While promoting your practice’s site directly with the Google, Bing and Yahoo is the primary focus of the Local Search Jump Start program, it is worthwhile to start off on your home turf to make sure that your website is as friendly to local search traffic as possible. In most cases, this is a fairly simple project that requires a minimal amount of research and a little bit of tweaking to the content of your site. The three main areas that we will be focusing on in this module include:
- Researching Geographically Optimized Long Tail Keywords
- Implementing These Keywords in Your Site’s Content and Metadata
- Building a Network of Local Inbound Links
Long tail keywords are keyword phrases that typically consist of three to five words that target internet users who are searching for very specific information or services. Long tail keywords may not attract the same volume of traffic as a broader keyword campaign, but they are much more effective at bringing in traffic from visitors who are likely to respond to your site’s call to action. At the same time, long tail keywords are typically far less competitive than the general keyword phrases associated with most professional services.
The easiest way to find the right long tail keywords for your local search marketing campaign is to spend a little bit of time using a keyword research tool like Google Adwords, WordTracker or WordStream. Begin by entering some of the most common keywords associated with your profession along with the name of your city, county or region. The long tail keywords that appear in your results may be wide open or fairly competitive depending on your location and your practice’s niche. Either way, try to find a couple of relevant local keyword phrases that receive a promising amount of monthly traffic and are not already dominated your competition.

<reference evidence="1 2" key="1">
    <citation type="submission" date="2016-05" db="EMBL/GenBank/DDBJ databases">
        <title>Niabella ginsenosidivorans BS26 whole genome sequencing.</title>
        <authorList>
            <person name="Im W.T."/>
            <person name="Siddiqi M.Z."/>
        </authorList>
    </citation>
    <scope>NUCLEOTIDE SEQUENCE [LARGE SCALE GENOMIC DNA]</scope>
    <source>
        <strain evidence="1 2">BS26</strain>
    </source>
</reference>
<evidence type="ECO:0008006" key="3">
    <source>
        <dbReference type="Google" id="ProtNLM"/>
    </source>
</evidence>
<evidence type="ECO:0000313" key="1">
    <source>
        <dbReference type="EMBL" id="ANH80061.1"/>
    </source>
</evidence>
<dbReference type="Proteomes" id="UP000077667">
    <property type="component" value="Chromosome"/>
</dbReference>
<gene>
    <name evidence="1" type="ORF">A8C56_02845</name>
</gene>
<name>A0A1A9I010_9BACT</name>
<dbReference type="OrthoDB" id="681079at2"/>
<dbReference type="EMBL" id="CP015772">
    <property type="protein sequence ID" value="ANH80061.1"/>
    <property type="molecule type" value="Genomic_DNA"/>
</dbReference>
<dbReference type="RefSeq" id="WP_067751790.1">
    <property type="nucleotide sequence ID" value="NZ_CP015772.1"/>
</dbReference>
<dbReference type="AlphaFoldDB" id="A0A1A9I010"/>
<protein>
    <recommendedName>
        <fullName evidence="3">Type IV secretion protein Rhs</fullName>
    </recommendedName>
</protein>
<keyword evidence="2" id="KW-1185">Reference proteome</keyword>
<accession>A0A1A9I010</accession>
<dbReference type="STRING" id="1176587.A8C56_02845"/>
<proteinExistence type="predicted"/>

Next, review your practice’s website and look for opportunities to incorporate these keywords into your content and metadata. The best place to begin is by inserting your most promising long tail keyword in the meta description of your site itself. The meta description is the short introduction that appears beneath your link in search results, and search engines give a great deal of priority over the keyword terms that appear in this field. Your long tail keywords should also be included in the content of your homepage and the description of your actual services. These keywords do not need to appear more than one or two times per page, and it is important to try to use them as naturally as possible.
Although link building is an aspect of local search marketing that many SEO consultants overlook, having a few inbound links from respected local websites is an excellent way to improve your site’s ranking. A good place to start is to find out what types of hyper-local websites cover businesses and services in your area. Search for queries like “(city/county) blog” or “(city/county) news” and see what pops up. If you strike gold, try to figure out how you can earn a direct link from their site.
Along a similar note, make sure that your practice is listed properly on major review sites like Yelp and CitySearch. Even if your business has already been listed and reviewed on these sites, it’s likely that you will need to update the listing with a direct listing to your website. This is also a good opportunity to include other content such as photos and directions that will help you stand out when potential clients are using these sites to research local businesses.
This article is a brief abstract from a core learning module included in a Marketing Jump Start program provided to our association and Power Practice Network members. As a member, you will gain access to our four key courses and Success Tools Pro, which provides a constant update of tools and resources for building your practice.